SBfunds and the prez’s office is splitting total jboard wages evenly. Depending on how many new vs. returning members of jboard there are, that is a max of $15000/sem. The past few semesters jboard wages have totalled between $7000-$9000, paid through the student body ONLY. Do some math, and you can see the most that will ever come out of sbfunds for jboard wages is $7500. Thus jboard wages increase, while the amount coming out of sbfunds decreases (or really, stays pretty much the same).

            • Kieran Hanrahan says:

              I know what SB Funds are. I did not, however, know the specific dollar amounts involved in total JBoard wages, and assumed, based on Shabab’s comment, that any decrease in SB Fund allocation to JBoard would mean a wage decrease. I understand now; thank you for clarification.

      • Shawn Flanigan says:

        I’m not sure if this is entirely accurate Shabab. Last semester Senate voted to revise the J-Board code, which included a provision to increase the number of members in J-Board. This, necessarily, increased the line-item amount that the SB was paying to J-Board as a whole but did not increase the per-member payout from SB funds (a trip to the treasurer’s office seems to confirm this). From my understanding, the raise in wages paid to individuals on J-Board came directly from the administration. Of course, I could be wrong, and the distinction may be irrelevant to the current discussion, but I think said distinction is worth noting.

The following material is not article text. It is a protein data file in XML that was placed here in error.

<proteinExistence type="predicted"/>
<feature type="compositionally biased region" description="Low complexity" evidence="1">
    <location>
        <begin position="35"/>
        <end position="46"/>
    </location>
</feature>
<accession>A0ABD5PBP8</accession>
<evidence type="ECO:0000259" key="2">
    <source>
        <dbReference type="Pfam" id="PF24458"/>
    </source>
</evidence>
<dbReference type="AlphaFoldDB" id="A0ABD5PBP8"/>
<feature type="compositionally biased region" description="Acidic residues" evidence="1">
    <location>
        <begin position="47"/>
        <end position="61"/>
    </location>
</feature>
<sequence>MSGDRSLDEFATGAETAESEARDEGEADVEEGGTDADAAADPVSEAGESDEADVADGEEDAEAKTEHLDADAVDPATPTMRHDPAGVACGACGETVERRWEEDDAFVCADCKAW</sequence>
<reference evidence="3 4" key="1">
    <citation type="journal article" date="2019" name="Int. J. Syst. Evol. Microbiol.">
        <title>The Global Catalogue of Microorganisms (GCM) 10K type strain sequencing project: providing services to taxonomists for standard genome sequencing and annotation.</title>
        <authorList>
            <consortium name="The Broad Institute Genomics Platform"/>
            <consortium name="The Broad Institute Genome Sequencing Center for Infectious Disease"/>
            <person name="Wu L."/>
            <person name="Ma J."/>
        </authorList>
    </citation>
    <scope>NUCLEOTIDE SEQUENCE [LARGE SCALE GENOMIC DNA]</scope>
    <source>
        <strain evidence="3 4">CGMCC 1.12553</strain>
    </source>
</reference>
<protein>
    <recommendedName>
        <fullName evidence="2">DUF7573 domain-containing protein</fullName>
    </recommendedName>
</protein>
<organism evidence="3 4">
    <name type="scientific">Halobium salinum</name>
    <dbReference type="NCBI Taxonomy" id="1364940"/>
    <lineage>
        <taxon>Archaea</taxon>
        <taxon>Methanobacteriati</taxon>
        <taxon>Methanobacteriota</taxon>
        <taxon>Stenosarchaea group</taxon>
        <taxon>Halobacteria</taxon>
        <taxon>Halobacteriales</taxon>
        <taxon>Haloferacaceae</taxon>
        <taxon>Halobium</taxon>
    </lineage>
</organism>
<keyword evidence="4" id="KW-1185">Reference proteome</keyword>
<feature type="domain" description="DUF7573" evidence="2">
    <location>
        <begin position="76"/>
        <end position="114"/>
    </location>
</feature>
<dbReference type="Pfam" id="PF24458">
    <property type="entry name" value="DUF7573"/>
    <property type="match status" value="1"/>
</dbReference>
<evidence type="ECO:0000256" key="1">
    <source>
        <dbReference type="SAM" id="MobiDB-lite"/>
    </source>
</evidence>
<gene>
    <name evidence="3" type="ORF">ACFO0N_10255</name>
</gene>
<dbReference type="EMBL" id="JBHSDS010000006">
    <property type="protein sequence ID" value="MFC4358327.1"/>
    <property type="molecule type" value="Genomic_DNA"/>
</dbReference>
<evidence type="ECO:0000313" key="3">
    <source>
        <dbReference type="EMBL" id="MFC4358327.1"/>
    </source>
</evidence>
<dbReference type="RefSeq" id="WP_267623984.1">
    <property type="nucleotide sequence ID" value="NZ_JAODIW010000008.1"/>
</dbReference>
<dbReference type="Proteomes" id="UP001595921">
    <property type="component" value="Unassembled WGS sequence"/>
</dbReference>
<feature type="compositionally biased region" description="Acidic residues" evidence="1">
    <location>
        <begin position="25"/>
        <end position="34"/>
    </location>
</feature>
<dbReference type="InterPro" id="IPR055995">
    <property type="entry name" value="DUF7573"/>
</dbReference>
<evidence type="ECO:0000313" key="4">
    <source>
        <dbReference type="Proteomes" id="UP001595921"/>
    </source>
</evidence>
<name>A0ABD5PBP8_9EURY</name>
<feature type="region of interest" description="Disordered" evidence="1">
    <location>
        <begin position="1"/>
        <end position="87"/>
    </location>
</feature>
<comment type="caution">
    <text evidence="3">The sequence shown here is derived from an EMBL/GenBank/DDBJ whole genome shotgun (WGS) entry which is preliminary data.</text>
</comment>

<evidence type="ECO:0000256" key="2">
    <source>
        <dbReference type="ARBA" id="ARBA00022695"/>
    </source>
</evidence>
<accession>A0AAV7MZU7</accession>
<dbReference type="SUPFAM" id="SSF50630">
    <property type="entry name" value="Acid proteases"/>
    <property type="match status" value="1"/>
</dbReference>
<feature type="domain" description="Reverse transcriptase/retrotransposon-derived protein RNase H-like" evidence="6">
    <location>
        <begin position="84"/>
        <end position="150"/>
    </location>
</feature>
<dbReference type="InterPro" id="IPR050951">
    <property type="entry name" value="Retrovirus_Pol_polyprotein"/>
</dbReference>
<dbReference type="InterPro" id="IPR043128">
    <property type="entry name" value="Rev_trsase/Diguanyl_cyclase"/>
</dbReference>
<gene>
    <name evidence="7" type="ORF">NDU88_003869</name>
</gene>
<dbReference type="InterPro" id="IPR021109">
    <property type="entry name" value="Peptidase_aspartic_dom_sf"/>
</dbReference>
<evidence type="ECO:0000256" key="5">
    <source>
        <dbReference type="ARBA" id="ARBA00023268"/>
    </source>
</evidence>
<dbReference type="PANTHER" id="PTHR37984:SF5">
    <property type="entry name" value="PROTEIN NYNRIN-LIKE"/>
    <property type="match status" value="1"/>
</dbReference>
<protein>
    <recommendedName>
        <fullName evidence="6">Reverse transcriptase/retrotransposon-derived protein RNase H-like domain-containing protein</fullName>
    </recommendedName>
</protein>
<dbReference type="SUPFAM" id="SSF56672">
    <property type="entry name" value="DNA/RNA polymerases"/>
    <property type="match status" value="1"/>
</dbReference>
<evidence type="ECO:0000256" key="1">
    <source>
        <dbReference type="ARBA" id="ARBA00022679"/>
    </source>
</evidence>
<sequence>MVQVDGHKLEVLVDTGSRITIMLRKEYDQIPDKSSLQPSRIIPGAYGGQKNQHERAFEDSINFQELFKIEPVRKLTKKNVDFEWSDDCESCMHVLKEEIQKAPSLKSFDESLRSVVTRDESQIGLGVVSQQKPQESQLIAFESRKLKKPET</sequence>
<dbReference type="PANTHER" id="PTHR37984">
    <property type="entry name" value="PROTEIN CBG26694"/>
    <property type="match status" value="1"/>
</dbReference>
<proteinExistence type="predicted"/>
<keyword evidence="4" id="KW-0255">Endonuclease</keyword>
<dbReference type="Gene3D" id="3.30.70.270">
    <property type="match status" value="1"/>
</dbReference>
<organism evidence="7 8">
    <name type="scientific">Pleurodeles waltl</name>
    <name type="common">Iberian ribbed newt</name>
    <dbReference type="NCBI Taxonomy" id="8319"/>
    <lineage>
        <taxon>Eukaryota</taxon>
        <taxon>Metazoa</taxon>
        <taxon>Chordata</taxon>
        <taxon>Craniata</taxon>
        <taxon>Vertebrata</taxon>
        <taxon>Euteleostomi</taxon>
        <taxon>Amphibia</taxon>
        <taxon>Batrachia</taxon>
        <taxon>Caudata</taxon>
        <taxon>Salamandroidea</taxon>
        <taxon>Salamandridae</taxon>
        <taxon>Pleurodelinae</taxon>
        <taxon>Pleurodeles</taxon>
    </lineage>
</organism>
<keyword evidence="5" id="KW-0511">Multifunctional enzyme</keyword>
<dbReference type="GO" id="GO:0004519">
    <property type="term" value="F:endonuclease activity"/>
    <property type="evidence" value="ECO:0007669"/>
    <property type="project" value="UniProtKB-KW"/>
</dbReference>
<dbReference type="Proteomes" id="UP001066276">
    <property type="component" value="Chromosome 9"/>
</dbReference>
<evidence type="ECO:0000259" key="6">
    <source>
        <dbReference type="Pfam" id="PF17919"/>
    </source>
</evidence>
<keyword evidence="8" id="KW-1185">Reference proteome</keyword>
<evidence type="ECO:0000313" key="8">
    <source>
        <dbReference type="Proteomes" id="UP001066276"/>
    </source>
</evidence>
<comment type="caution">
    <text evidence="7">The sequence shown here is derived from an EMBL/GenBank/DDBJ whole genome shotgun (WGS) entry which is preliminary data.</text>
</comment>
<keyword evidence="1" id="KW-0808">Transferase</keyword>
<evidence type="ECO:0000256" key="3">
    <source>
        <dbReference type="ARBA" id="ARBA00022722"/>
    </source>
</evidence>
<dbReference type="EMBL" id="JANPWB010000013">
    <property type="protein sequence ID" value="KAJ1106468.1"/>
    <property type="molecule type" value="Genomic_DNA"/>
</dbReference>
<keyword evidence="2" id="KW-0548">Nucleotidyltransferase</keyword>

• Dana Loutey says:

          In case anyone’s wondering…
          The vote to increase the number of JBoard members was totally separate from the changes made to JBoard wages. So, I think what mm is saying is that the amount we would have paid these 10 members and two chairs under the previous system is roughly equal to the amount we pay now. In that way, the raise in wages paid to J-Board members comes from the administration (President’s office).

          BEFORE
          2 co-chairs @ 175/mo * 4 mo = $1400
          10 members @ 150/mo * 4 mo = $6000
          Total = $7400

          NOW
          2 co-chairs @500/mo * 4 mo = $4000
          5 new members @250/mo * 4 mo = $5000
          5 continuing members @300/mo * 4 mo = $6000
          Total = $15,000
          Total SB funds = $7500

          (The amount JBoard gets out of SB funds varies depending on the composition of J-Board)